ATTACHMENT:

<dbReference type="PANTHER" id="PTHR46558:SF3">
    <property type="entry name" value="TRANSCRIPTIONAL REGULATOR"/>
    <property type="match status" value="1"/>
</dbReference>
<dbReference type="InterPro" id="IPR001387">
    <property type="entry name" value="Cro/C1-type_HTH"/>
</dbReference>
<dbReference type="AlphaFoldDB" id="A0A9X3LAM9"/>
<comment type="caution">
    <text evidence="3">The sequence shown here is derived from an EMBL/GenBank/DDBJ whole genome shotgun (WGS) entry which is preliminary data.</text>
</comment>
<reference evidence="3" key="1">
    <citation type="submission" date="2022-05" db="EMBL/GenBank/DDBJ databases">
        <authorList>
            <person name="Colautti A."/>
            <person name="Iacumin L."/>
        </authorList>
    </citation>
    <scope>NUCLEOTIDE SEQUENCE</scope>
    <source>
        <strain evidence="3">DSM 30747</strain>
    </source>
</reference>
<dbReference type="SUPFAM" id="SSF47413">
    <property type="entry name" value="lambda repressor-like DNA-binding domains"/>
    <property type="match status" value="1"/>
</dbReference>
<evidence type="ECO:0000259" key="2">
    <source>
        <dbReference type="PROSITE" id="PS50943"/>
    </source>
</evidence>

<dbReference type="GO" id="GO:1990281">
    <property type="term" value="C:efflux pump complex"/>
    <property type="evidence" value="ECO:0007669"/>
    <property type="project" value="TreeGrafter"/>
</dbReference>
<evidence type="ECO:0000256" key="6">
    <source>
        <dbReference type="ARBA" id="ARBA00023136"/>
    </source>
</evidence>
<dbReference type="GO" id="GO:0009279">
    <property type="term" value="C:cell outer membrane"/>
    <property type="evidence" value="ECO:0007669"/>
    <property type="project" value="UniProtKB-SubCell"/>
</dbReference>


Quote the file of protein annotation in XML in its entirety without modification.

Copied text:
<dbReference type="PANTHER" id="PTHR46558:SF3">
    <property type="entry name" value="TRANSCRIPTIONAL REGULATOR"/>
    <property type="match status" value="1"/>
</dbReference>
<dbReference type="InterPro" id="IPR001387">
    <property type="entry name" value="Cro/C1-type_HTH"/>
</dbReference>
<dbReference type="AlphaFoldDB" id="A0A9X3LAM9"/>
<comment type="caution">
    <text evidence="3">The sequence shown here is derived from an EMBL/GenBank/DDBJ whole genome shotgun (WGS) entry which is preliminary data.</text>
</comment>
<reference evidence="3" key="1">
    <citation type="submission" date="2022-05" db="EMBL/GenBank/DDBJ databases">
        <authorList>
            <person name="Colautti A."/>
            <person name="Iacumin L."/>
        </authorList>
    </citation>
    <scope>NUCLEOTIDE SEQUENCE</scope>
    <source>
        <strain evidence="3">DSM 30747</strain>
    </source>
</reference>
<dbReference type="SUPFAM" id="SSF47413">
    <property type="entry name" value="lambda repressor-like DNA-binding domains"/>
    <property type="match status" value="1"/>
</dbReference>
<evidence type="ECO:0000259" key="2">
    <source>
        <dbReference type="PROSITE" id="PS50943"/>
    </source>
</evidence>

<dbReference type="GO" id="GO:1990281">
    <property type="term" value="C:efflux pump complex"/>
    <property type="evidence" value="ECO:0007669"/>
    <property type="project" value="TreeGrafter"/>
</dbReference>
<evidence type="ECO:0000256" key="6">
    <source>
        <dbReference type="ARBA" id="ARBA00023136"/>
    </source>
</evidence>
<dbReference type="GO" id="GO:0009279">
    <property type="term" value="C:cell outer membrane"/>
    <property type="evidence" value="ECO:0007669"/>
    <property type="project" value="UniProtKB-SubCell"/>
</dbReference>